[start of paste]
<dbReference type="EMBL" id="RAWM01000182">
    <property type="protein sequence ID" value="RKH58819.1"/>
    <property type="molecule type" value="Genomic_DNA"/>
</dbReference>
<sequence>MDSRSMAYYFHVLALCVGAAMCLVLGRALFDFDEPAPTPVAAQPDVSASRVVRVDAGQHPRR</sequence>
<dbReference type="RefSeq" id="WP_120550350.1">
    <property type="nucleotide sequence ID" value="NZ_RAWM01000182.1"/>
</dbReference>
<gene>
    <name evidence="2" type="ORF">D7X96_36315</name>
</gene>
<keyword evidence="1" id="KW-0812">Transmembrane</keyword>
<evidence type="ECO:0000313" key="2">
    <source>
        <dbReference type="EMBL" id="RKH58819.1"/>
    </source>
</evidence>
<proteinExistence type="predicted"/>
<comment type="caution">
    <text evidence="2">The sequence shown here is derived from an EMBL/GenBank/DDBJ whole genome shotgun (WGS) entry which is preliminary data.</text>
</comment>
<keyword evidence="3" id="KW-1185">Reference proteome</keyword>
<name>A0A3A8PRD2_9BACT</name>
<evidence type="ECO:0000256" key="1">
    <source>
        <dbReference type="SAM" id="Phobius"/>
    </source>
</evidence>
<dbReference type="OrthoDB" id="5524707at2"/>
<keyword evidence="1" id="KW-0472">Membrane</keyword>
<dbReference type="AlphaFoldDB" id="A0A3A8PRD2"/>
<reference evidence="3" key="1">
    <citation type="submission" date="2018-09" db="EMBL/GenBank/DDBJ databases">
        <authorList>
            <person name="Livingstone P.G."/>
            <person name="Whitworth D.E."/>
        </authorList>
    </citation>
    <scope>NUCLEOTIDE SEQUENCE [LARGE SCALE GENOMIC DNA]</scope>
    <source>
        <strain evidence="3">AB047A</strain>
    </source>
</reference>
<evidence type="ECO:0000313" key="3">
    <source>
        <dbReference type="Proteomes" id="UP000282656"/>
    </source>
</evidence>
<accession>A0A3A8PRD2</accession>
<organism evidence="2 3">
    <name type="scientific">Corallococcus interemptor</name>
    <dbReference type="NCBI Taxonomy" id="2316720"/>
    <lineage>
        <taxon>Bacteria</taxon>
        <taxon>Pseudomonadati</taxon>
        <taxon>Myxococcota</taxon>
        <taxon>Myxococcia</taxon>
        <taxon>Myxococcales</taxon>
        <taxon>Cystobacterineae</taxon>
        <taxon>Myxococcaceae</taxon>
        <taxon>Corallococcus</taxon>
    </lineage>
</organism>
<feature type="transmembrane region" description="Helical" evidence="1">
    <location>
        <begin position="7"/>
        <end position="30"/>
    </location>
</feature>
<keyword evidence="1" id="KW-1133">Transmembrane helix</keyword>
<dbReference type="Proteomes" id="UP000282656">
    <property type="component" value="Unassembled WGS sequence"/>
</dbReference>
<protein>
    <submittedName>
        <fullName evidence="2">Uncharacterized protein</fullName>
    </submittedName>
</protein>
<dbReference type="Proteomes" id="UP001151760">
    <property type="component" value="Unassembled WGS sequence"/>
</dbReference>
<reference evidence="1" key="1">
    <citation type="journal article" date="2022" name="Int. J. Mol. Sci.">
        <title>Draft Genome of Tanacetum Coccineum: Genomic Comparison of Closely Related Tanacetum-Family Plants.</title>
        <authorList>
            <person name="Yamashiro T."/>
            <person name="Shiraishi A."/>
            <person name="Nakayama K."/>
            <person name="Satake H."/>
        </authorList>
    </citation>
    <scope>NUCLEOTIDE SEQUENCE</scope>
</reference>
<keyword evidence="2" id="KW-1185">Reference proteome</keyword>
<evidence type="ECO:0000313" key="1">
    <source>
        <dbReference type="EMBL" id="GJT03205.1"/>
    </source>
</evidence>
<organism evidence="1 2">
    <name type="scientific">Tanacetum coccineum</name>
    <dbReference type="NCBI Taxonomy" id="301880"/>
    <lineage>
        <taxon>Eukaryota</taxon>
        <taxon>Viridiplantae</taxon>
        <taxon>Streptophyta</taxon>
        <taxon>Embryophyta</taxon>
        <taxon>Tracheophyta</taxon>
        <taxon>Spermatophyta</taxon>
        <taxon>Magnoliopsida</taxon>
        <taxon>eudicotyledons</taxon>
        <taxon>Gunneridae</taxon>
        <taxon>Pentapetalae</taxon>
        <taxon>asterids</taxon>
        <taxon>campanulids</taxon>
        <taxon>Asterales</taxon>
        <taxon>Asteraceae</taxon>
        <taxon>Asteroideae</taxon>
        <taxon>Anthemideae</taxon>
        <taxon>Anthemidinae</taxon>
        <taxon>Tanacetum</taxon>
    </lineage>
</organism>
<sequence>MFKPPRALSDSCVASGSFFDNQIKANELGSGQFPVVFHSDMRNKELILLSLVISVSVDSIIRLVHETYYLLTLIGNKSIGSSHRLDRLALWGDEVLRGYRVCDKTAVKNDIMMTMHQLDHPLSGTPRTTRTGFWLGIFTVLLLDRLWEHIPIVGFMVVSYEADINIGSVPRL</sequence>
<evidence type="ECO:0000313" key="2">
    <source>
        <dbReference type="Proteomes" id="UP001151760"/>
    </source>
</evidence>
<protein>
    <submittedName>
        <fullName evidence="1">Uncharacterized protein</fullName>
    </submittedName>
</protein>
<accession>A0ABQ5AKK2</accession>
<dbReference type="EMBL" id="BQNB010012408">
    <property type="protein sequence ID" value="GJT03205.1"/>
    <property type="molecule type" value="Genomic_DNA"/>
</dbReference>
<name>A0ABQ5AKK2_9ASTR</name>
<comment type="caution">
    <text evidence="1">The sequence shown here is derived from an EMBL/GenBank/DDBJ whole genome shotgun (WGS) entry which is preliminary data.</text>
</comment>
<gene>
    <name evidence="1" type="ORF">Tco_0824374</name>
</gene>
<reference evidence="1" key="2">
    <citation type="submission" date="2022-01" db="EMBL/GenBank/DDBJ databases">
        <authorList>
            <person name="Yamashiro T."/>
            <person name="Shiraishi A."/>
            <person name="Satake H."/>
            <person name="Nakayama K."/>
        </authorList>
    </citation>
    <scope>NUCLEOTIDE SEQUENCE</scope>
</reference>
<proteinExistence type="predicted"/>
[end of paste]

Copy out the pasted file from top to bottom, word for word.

<dbReference type="EMBL" id="RAWM01000182">
    <property type="protein sequence ID" value="RKH58819.1"/>
    <property type="molecule type" value="Genomic_DNA"/>
</dbReference>
<sequence>MDSRSMAYYFHVLALCVGAAMCLVLGRALFDFDEPAPTPVAAQPDVSASRVVRVDAGQHPRR</sequence>
<dbReference type="RefSeq" id="WP_120550350.1">
    <property type="nucleotide sequence ID" value="NZ_RAWM01000182.1"/>
</dbReference>
<gene>
    <name evidence="2" type="ORF">D7X96_36315</name>
</gene>
<keyword evidence="1" id="KW-0812">Transmembrane</keyword>
<evidence type="ECO:0000313" key="2">
    <source>
        <dbReference type="EMBL" id="RKH58819.1"/>
    </source>
</evidence>
<proteinExistence type="predicted"/>
<comment type="caution">
    <text evidence="2">The sequence shown here is derived from an EMBL/GenBank/DDBJ whole genome shotgun (WGS) entry which is preliminary data.</text>
</comment>
<keyword evidence="3" id="KW-1185">Reference proteome</keyword>
<name>A0A3A8PRD2_9BACT</name>
<evidence type="ECO:0000256" key="1">
    <source>
        <dbReference type="SAM" id="Phobius"/>
    </source>
</evidence>
<dbReference type="OrthoDB" id="5524707at2"/>
<keyword evidence="1" id="KW-0472">Membrane</keyword>
<dbReference type="AlphaFoldDB" id="A0A3A8PRD2"/>
<reference evidence="3" key="1">
    <citation type="submission" date="2018-09" db="EMBL/GenBank/DDBJ databases">
        <authorList>
            <person name="Livingstone P.G."/>
            <person name="Whitworth D.E."/>
        </authorList>
    </citation>
    <scope>NUCLEOTIDE SEQUENCE [LARGE SCALE GENOMIC DNA]</scope>
    <source>
        <strain evidence="3">AB047A</strain>
    </source>
</reference>
<evidence type="ECO:0000313" key="3">
    <source>
        <dbReference type="Proteomes" id="UP000282656"/>
    </source>
</evidence>
<accession>A0A3A8PRD2</accession>
<organism evidence="2 3">
    <name type="scientific">Corallococcus interemptor</name>
    <dbReference type="NCBI Taxonomy" id="2316720"/>
    <lineage>
        <taxon>Bacteria</taxon>
        <taxon>Pseudomonadati</taxon>
        <taxon>Myxococcota</taxon>
        <taxon>Myxococcia</taxon>
        <taxon>Myxococcales</taxon>
        <taxon>Cystobacterineae</taxon>
        <taxon>Myxococcaceae</taxon>
        <taxon>Corallococcus</taxon>
    </lineage>
</organism>
<feature type="transmembrane region" description="Helical" evidence="1">
    <location>
        <begin position="7"/>
        <end position="30"/>
    </location>
</feature>
<keyword evidence="1" id="KW-1133">Transmembrane helix</keyword>
<dbReference type="Proteomes" id="UP000282656">
    <property type="component" value="Unassembled WGS sequence"/>
</dbReference>
<protein>
    <submittedName>
        <fullName evidence="2">Uncharacterized protein</fullName>
    </submittedName>
</protein>
<dbReference type="Proteomes" id="UP001151760">
    <property type="component" value="Unassembled WGS sequence"/>
</dbReference>
<reference evidence="1" key="1">
    <citation type="journal article" date="2022" name="Int. J. Mol. Sci.">
        <title>Draft Genome of Tanacetum Coccineum: Genomic Comparison of Closely Related Tanacetum-Family Plants.</title>
        <authorList>
            <person name="Yamashiro T."/>
            <person name="Shiraishi A."/>
            <person name="Nakayama K."/>
            <person name="Satake H."/>
        </authorList>
    </citation>
    <scope>NUCLEOTIDE SEQUENCE</scope>
</reference>
<keyword evidence="2" id="KW-1185">Reference proteome</keyword>
<evidence type="ECO:0000313" key="1">
    <source>
        <dbReference type="EMBL" id="GJT03205.1"/>
    </source>
</evidence>
<organism evidence="1 2">
    <name type="scientific">Tanacetum coccineum</name>
    <dbReference type="NCBI Taxonomy" id="301880"/>
    <lineage>
        <taxon>Eukaryota</taxon>
        <taxon>Viridiplantae</taxon>
        <taxon>Streptophyta</taxon>
        <taxon>Embryophyta</taxon>
        <taxon>Tracheophyta</taxon>
        <taxon>Spermatophyta</taxon>
        <taxon>Magnoliopsida</taxon>
        <taxon>eudicotyledons</taxon>
        <taxon>Gunneridae</taxon>
        <taxon>Pentapetalae</taxon>
        <taxon>asterids</taxon>
        <taxon>campanulids</taxon>
        <taxon>Asterales</taxon>
        <taxon>Asteraceae</taxon>
        <taxon>Asteroideae</taxon>
        <taxon>Anthemideae</taxon>
        <taxon>Anthemidinae</taxon>
        <taxon>Tanacetum</taxon>
    </lineage>
</organism>
<sequence>MFKPPRALSDSCVASGSFFDNQIKANELGSGQFPVVFHSDMRNKELILLSLVISVSVDSIIRLVHETYYLLTLIGNKSIGSSHRLDRLALWGDEVLRGYRVCDKTAVKNDIMMTMHQLDHPLSGTPRTTRTGFWLGIFTVLLLDRLWEHIPIVGFMVVSYEADINIGSVPRL</sequence>
<evidence type="ECO:0000313" key="2">
    <source>
        <dbReference type="Proteomes" id="UP001151760"/>
    </source>
</evidence>
<protein>
    <submittedName>
        <fullName evidence="1">Uncharacterized protein</fullName>
    </submittedName>
</protein>
<accession>A0ABQ5AKK2</accession>
<dbReference type="EMBL" id="BQNB010012408">
    <property type="protein sequence ID" value="GJT03205.1"/>
    <property type="molecule type" value="Genomic_DNA"/>
</dbReference>
<name>A0ABQ5AKK2_9ASTR</name>
<comment type="caution">
    <text evidence="1">The sequence shown here is derived from an EMBL/GenBank/DDBJ whole genome shotgun (WGS) entry which is preliminary data.</text>
</comment>
<gene>
    <name evidence="1" type="ORF">Tco_0824374</name>
</gene>
<reference evidence="1" key="2">
    <citation type="submission" date="2022-01" db="EMBL/GenBank/DDBJ databases">
        <authorList>
            <person name="Yamashiro T."/>
            <person name="Shiraishi A."/>
            <person name="Satake H."/>
            <person name="Nakayama K."/>
        </authorList>
    </citation>
    <scope>NUCLEOTIDE SEQUENCE</scope>
</reference>
<proteinExistence type="predicted"/>